The Purposeful Doctor

Today’s doctors certainly have a right to be a little resentful about the way they’re treated in our current healthcare environment. But based on the sheer record, no one can deny them their genuine claim to a purposeful life. Now more than ever, doctors must celebrate the great purpose of their work.

“To forget one's purpose is the commonest form of stupidity.”

—Friedrich Nietzsche

If America’s oldest and most famous university says so, it must be true?

Harvard University has opened its new Center for Health and Happiness with a mission “to identify the psychological, social, and emotional strengths and assets that may protect people against some diseases and enable them to enjoy longer, happier, and healthier lives.” No small task.

In seeking to discover and promote “Positive Psychological Wellbeing,” the Harvard Happiness team says it will develop a “happiness index—that can assess psychological well-being in a systematic and scientifically sound manner.” The center was established through a $21 million gift from the Lee Kum Kee family, owners of a multi-national food company headquartered in Hong Kong which invented oyster-flavored sauce in 1888.

Laura Kubzansky, PhD, the center’s co-director and a Harvard professor, says that although “there's no single discipline that’s going to answer the big questions” about happiness, “people who have an elevated senses of purpose in life” tend to enjoy better emotional and physical health.

And who has a clearer and richer sense of purpose than physicians? Where would we be without the iconic healing skills of medical doctors? Sure, there are plenty of people who have “no regard for the medical profession” (my physician-father’s words), but to say that doctors don’t serve a unique purpose is ridiculous. The profession is the personification of purpose.

More than a few of my father’s patients and their family members have told me through the years that he saved their life or improved and/or added years to their life. And they meant it literally.

Today’s doctors certainly have a right to be a little resentful about the way they’re treated in our current healthcare environment. But based on the sheer record, no one can deny them their genuine claim to a purposeful life. Now more than ever, doctors must celebrate the great purpose of their work.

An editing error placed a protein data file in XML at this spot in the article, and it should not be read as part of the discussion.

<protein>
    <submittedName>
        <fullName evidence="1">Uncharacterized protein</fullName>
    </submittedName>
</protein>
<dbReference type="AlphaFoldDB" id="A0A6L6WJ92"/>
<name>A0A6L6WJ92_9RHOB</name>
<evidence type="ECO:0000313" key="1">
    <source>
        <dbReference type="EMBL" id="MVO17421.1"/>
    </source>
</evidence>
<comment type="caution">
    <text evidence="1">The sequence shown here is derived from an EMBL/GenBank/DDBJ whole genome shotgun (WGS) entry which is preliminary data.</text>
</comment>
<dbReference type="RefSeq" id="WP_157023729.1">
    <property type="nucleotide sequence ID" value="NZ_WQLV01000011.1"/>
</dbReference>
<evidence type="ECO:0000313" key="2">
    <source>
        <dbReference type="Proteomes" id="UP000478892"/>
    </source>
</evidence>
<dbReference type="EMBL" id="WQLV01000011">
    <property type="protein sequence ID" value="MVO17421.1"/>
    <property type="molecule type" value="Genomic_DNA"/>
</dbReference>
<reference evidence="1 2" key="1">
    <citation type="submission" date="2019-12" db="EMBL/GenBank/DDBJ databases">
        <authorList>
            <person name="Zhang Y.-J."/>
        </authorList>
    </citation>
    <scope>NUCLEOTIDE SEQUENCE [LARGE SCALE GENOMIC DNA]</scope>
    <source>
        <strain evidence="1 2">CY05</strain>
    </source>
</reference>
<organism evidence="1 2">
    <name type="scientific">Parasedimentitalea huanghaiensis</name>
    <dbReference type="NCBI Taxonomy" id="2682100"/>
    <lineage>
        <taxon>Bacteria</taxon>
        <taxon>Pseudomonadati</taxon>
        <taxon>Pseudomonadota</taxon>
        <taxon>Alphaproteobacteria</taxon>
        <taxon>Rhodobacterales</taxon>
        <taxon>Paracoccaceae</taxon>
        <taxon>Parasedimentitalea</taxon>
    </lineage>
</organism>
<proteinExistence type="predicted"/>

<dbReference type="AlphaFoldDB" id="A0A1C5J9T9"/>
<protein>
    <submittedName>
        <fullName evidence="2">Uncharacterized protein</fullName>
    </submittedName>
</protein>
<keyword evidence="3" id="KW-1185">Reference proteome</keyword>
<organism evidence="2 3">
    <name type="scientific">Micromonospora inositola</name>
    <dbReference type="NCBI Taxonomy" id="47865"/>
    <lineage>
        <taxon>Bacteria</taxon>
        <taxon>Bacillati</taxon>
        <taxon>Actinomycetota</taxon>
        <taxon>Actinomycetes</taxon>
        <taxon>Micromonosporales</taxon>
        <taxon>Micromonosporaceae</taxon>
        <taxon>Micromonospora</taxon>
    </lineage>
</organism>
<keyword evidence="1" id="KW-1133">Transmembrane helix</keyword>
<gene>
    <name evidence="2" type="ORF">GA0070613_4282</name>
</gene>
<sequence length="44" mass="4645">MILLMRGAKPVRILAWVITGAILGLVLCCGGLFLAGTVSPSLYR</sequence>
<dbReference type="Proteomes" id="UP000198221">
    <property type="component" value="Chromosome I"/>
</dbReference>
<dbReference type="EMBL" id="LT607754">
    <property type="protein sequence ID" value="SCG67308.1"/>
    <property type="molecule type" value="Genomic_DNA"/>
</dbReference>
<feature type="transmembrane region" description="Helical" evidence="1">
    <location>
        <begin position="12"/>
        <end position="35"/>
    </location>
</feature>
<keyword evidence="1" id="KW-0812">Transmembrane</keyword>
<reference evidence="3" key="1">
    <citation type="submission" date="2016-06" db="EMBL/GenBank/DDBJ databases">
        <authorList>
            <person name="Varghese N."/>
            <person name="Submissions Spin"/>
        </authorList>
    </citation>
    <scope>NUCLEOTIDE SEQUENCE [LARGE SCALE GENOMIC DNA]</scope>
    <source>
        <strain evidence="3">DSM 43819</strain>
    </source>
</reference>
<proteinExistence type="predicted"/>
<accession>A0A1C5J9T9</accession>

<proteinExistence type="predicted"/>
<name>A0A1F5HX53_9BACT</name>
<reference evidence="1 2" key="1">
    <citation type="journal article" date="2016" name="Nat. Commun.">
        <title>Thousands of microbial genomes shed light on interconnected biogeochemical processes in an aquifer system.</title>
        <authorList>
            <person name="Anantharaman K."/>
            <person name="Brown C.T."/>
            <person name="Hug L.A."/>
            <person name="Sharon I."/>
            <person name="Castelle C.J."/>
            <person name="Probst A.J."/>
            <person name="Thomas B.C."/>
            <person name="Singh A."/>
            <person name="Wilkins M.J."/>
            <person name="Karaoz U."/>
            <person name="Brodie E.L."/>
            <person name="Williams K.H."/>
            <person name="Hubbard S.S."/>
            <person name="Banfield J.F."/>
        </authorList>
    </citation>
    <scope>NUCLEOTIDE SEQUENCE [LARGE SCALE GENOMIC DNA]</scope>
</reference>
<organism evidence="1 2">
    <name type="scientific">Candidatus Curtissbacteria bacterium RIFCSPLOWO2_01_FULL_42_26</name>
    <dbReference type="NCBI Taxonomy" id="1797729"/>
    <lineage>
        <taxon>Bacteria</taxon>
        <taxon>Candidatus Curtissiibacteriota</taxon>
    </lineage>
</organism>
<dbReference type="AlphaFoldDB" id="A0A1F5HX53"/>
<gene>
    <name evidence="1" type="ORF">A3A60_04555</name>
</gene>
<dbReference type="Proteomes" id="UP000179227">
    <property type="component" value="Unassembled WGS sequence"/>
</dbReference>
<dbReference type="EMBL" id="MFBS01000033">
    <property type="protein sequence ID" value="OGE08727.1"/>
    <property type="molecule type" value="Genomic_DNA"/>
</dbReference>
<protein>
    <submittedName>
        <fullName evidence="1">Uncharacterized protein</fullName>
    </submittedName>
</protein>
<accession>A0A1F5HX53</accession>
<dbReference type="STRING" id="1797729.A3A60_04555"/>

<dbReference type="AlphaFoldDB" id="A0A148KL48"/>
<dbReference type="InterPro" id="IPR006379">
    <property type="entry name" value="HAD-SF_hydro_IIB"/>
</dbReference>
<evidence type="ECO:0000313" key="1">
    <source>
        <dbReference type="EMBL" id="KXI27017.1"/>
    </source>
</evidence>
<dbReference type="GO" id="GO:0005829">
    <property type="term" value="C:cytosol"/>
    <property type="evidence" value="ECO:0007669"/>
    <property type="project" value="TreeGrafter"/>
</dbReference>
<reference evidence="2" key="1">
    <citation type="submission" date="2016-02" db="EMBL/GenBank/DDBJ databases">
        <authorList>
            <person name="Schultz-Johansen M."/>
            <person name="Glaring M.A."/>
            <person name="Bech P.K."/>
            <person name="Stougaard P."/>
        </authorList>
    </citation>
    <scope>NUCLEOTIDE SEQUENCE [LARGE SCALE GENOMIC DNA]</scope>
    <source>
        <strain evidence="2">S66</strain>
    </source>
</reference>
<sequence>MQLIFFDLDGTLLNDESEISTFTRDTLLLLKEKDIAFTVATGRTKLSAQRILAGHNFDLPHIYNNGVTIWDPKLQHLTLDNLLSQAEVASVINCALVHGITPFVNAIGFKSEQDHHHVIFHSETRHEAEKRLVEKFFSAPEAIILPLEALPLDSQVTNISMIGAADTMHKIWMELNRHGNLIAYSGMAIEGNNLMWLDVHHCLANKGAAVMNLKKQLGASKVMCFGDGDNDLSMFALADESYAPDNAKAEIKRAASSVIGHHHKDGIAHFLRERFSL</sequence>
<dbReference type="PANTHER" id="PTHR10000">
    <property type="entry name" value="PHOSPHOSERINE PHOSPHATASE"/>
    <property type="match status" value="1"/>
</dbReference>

To help reinforce the meaning of purpose for anxious doctors, here are some quotes on the matter:

• “The purpose of human life is to serve, and to show compassion and the will to help others.”

—Albert Schweitzer

• “Good luck is another name for tenacity of purpose.”

—Ralph Waldo Emerson

• “Make your work to be in keeping with your purpose.”

—Leonardo da Vinci

• “Your purpose in life is to find your purpose and give your whole heart and soul to it.”

—Buddha

• “Efforts and courage are not enough without purpose and direction.”

—John F. Kennedy

• “Your purpose is your why.”

—Deborah Day

• “My life has no purpose, no direction, no aim, no meaning, and yet I'm happy. I can't figure it out. What am I doing right?”

—Charles Schulz

• “Great minds have purpose, others have wishes. Little minds are tamed and subdued by misfortunes; but great minds rise above them.”

—Washington Irving

• “You can be anything you want to be, do anything you set out to accomplish if you hold to that desire with singleness of purpose.”

—Abraham Lincoln

• “The purpose of life is a life of purpose.”

—Robert Byyne

• “Joy is the holy fire that keeps our purpose warm and our intelligence aglow.”

—Helen Keller

• “There is one quality which one must possess to win, and that is definiteness of purpose, the knowledge of what one wants, and a burning desire to possess it.”

—Napoleon Hill

• “The purpose of life is the expansion of happiness.”

—Deepak Chopra

• “We make our purpose.”

—Carl Sagan

• “Without God, life has no purpose, and without purpose, life has no meaning.”

—Rick Warren